Cucumber was developed to assist testing in a Behaviour Driven Development (BDD) environment. Since the primary function of BDD is to facilitate the communication between business and developers; Cucumber was created to fill in the gap between business and testers.
Most projects will try to use Cucumber to allow business analysts to add testing scenarios. Meaning that the stories will show some Cucumber steps, which the tests should include in the automated tests. These steps are written in the Gherkin language, so they would be, or should be readable by everyone.
“No plan survives contact with the enemy.”
Strangely and perhaps important to note: Letting business analysts write scenarios comes with both benefits and downsides, as I’ll explain in this blog.
It is usually counterproductive to let product owners and business analysts write Gherkin.
Yet this has been the case for every project that I’ve been working with Cucumber.
So we’ve established that there is a plan: fill in the gap between business and testers.
So what are the advantages of using cucumber. Why do we continue to use this in so many projects?
Considering the plan, we know that cucumber and Gherkin are readable and can promote teamwork. These do go hand in hand, as one cannot live without the other. And as you can see this is very readable.
Scenario: Breaker guesses a word Given the Maker has chosen a word When the Breaker makes a guess Then the Maker is asked to score
Another major advantage of cucumber is the reusability of the steps. For example:
Scenario: Breaker guesses a number Given the Maker has chosen a number When the Breaker makes a number Then the Maker is asked to score
There is no need to create a new step or even a new function in the code for the last step. As long as the code behind the step is sufficiently generic, the reusability will be a significant asset.
The third advantage, that I want to cover is that of example tables.
At the moment, we have two scenarios, with some duplicate lines. This can easily be solved using the example table. Now I have one scenario outline that will run twice. Once using the word value and once using the number value.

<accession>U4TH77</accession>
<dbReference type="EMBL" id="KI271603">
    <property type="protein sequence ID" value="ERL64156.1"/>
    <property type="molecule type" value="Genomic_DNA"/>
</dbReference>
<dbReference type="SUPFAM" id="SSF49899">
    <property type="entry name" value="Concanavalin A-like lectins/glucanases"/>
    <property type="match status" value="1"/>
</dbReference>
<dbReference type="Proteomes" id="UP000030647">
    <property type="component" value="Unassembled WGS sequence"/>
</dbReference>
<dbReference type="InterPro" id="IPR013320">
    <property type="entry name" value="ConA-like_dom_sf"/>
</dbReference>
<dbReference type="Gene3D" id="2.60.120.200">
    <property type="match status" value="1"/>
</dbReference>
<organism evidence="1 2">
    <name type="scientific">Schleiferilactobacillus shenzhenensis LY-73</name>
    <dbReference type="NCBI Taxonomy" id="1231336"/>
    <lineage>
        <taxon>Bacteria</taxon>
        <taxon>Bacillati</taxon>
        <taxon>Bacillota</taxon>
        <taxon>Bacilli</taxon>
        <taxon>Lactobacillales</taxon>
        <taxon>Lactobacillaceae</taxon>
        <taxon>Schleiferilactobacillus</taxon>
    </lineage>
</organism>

Scenario outline: Breaker guesses a <game> Given the Maker has chosen a <game> When the Breaker makes a guess Then the Maker is asked to score Examples: | game | | word | | number |
While the benefit of example tables cannot be overstated, writing code that is adapted to handle every scenario that you can think of might not be worth the gains. This will always depend on the application and the result.
Gherkin is defined as a domain-specific language, meaning that it has no other application than cucumber. With its 16 keywords, the language is simple and quick to be adopted.
While given when then steps are the bread and butter of Gherkin, these keywords do not influence the code. They are created and used for readability. You could write the following and it would still work.
Scenario: Breaker guesses a number When the Maker has chosen a number When the Breaker makes a number When the Maker is asked to score
The keywords are used to subdivide the text into prerequisites, actions and, expected results. Commonly this subdivision is seen as a major advantage of Cucumber, due to the increase in readability. Hence its location in the blogpost. Yet commonly seen as an advantage, does not prove that it is. On to the drawbacks…
Generic but specific enough, which does sound like a herculean task. And it is an increasingly difficult task. Every time a new feature is ready for testing, all current steps have to be checked to see if they can be used.
This does reduce the amount of teamwork possible. Because the steps written by the analyst might require some change to be specific enough or to be generic enough to be reused. And we cannot expect someone not dedicated to the testing framework, to know all currently available steps. Or how the code behind the step works. So now, an analyst is advising steps rather than providing them. Meaning that in the end, steps might have to be changed or discarded.
Cucumber is more trouble than it is worth. The major advantages are readability and communication between analysts and testers. And I just do not accept that those advantages are worth the trouble cucumber brings. Communication between testers and analysts is vital as a tester or any quality-minded person. If you need cucumber to facilitate this, you have bigger problems.
The other advantage is the reusability of the steps. Yet keeping the steps reusable is a difficult and time-consuming task. So maybe it is just not worth the effort.
I’ve done several projects that were using cucumber, yet never have I seen it used beneficially.
The business has never asked me about my step definitions or anything the like. The only question business asks is: “Are you ready for production?”.
Enjoy and happy testing!